President Moon Jae-in of South Korea is ready for talks with North Korea.

According to a South Korean defense official, the talks could begin on July 21. If the North agrees to sit down, both sides would aim at reducing "all hostile activities that raise military tension."

Most analysts have reacted positively to the announcement.

At the Washington Post, Adam Taylor suggests that Moon's approach is worthy of effort. Taylor believes that unless South Korea offers concessions to the North, diplomacy is doomed. He argues that it is "hard to imagine China or Russia getting fully on board with more economic pressure. Both countries share borders with North Korea and have little desire for it to collapse."

Well, sort of.

While Taylor is correct that no one wants North Korea to collapse, he is wrong to believe that the U.S. cannot get China to do more. This isn't a binary choice between South Korean-led diplomacy or war. Instead, there's an opportunity here for a diplomatic "good cop, bad cop" routine.

First off, the U.S. can influence China to pressure North Korea. As we've previously explained, the U.S. has untapped means of increasing its political, economic, and military pressure on China. Were President Trump to apply these elements of statecraft and exact a price for Chinese inaction, China might find new reason to challenge North Korea.

Trump's bolstering of U.S. military forces in the region also sends a clear message. China knows that the U.S. is preparing in case it must impose a solution on Kim Jong Un.

This is how Trump can play the "bad cop" role.

Conversely, Moon can play the "good cop" role by offering a compromise to Kim.

Most obvious is Moon's willingness to sign a peace treaty with North Korea. After all, South Korea and North Korea are only at peace under the terms of a 1953 armistice agreement. North Korean leaders obsess over this technicality as proof they face imminent invasion.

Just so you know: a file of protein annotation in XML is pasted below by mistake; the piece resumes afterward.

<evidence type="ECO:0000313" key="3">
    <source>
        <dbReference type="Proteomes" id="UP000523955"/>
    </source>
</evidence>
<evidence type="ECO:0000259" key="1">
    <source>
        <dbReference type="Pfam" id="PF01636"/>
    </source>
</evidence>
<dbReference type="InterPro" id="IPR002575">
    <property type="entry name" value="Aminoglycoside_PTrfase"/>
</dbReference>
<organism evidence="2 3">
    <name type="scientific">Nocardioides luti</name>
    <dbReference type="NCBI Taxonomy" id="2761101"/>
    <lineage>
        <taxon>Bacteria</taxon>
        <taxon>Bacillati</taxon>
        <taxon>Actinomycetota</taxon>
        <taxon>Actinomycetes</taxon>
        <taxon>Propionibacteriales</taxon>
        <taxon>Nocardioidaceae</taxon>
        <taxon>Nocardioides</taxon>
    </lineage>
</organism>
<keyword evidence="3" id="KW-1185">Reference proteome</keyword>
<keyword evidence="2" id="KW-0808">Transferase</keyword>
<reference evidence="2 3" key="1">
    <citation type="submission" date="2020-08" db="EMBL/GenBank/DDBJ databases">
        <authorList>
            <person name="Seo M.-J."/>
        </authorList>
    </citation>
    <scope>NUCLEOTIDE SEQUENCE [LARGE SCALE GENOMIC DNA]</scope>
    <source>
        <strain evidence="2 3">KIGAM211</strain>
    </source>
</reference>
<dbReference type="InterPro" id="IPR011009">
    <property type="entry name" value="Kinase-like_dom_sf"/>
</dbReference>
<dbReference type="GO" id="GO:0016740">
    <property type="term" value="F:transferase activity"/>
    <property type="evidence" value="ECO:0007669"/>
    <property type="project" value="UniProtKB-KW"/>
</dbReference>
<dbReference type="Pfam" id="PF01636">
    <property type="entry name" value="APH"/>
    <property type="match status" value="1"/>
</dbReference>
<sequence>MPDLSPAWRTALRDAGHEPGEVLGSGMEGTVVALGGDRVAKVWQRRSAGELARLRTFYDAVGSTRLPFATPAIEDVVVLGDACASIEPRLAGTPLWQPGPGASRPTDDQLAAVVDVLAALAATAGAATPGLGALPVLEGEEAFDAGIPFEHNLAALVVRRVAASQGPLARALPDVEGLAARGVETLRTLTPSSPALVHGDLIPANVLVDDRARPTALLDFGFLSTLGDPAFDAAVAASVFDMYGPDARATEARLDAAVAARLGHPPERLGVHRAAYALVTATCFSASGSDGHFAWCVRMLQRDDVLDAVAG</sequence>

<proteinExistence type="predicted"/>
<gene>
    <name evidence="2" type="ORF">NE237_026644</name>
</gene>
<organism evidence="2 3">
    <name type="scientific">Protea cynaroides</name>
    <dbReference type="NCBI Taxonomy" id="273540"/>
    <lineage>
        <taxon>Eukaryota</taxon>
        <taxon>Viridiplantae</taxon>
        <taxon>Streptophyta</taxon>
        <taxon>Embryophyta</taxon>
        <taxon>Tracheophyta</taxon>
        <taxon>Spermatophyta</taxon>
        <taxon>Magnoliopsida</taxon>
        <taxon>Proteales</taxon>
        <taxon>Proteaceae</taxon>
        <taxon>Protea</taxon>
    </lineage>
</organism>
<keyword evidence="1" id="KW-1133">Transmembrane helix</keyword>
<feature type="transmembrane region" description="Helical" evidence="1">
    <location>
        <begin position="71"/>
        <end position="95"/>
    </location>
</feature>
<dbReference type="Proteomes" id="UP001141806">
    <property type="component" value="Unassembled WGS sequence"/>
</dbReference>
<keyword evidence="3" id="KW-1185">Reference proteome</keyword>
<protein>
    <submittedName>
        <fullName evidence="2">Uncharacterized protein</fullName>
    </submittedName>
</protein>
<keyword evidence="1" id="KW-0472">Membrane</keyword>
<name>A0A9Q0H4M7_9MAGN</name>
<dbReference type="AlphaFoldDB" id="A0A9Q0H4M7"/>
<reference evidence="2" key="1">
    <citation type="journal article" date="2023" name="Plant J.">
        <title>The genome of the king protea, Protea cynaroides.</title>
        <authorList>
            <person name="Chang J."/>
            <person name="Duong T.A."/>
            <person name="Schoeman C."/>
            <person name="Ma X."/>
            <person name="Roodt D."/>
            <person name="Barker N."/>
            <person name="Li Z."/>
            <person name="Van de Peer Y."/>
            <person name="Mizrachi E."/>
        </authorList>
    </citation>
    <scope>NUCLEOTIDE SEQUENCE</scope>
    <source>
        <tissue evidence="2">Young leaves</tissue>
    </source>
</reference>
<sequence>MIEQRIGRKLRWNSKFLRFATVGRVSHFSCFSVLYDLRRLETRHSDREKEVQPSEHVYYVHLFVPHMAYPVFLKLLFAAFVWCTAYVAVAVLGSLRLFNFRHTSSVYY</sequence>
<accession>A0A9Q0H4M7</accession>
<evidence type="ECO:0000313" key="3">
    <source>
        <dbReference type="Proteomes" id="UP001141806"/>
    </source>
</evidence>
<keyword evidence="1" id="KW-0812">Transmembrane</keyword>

A second carrot in Moon's pocket is new investment in North Korea's economy. Even accounting for its trade with China, the North is starved of foreign capital. Kim's early economic reforms towards greater liberalization suggest he prioritizes economic growth.

Of course, South Korea could not cut a deal without reciprocal concessions. Most notably, North Korea would have to agree to reduce its military posture along the DMZ, to refrain from regular nuclear tests, and to suspend its medium- to long-range ballistic missile research.

Still, a deal is possible.

Yet what's also promising here is how perfectly Trump and Moon fill their particular "cop" roles.

After all, where Trump is unpredictable, aggressive and bombastic, Moon is subdued, cautious, and humble. And both China and North Korea know this. They recognize that Trump is capable of anything, and that Moon desires stability at all costs. But they also know that Trump and Moon have struck up a surprisingly good relationship. During Moon's recent visit to Washington, the two leaders got along well. That relationship gives them a foundation from which to wage an effective diplomatic campaign towards North Korea.

Ultimately, the challenge posed by North Korea is increasingly existential. Correspondingly, if resolving this crisis requires outside the box thinking, so be it.

A good cop, bad cop routine is worth trying.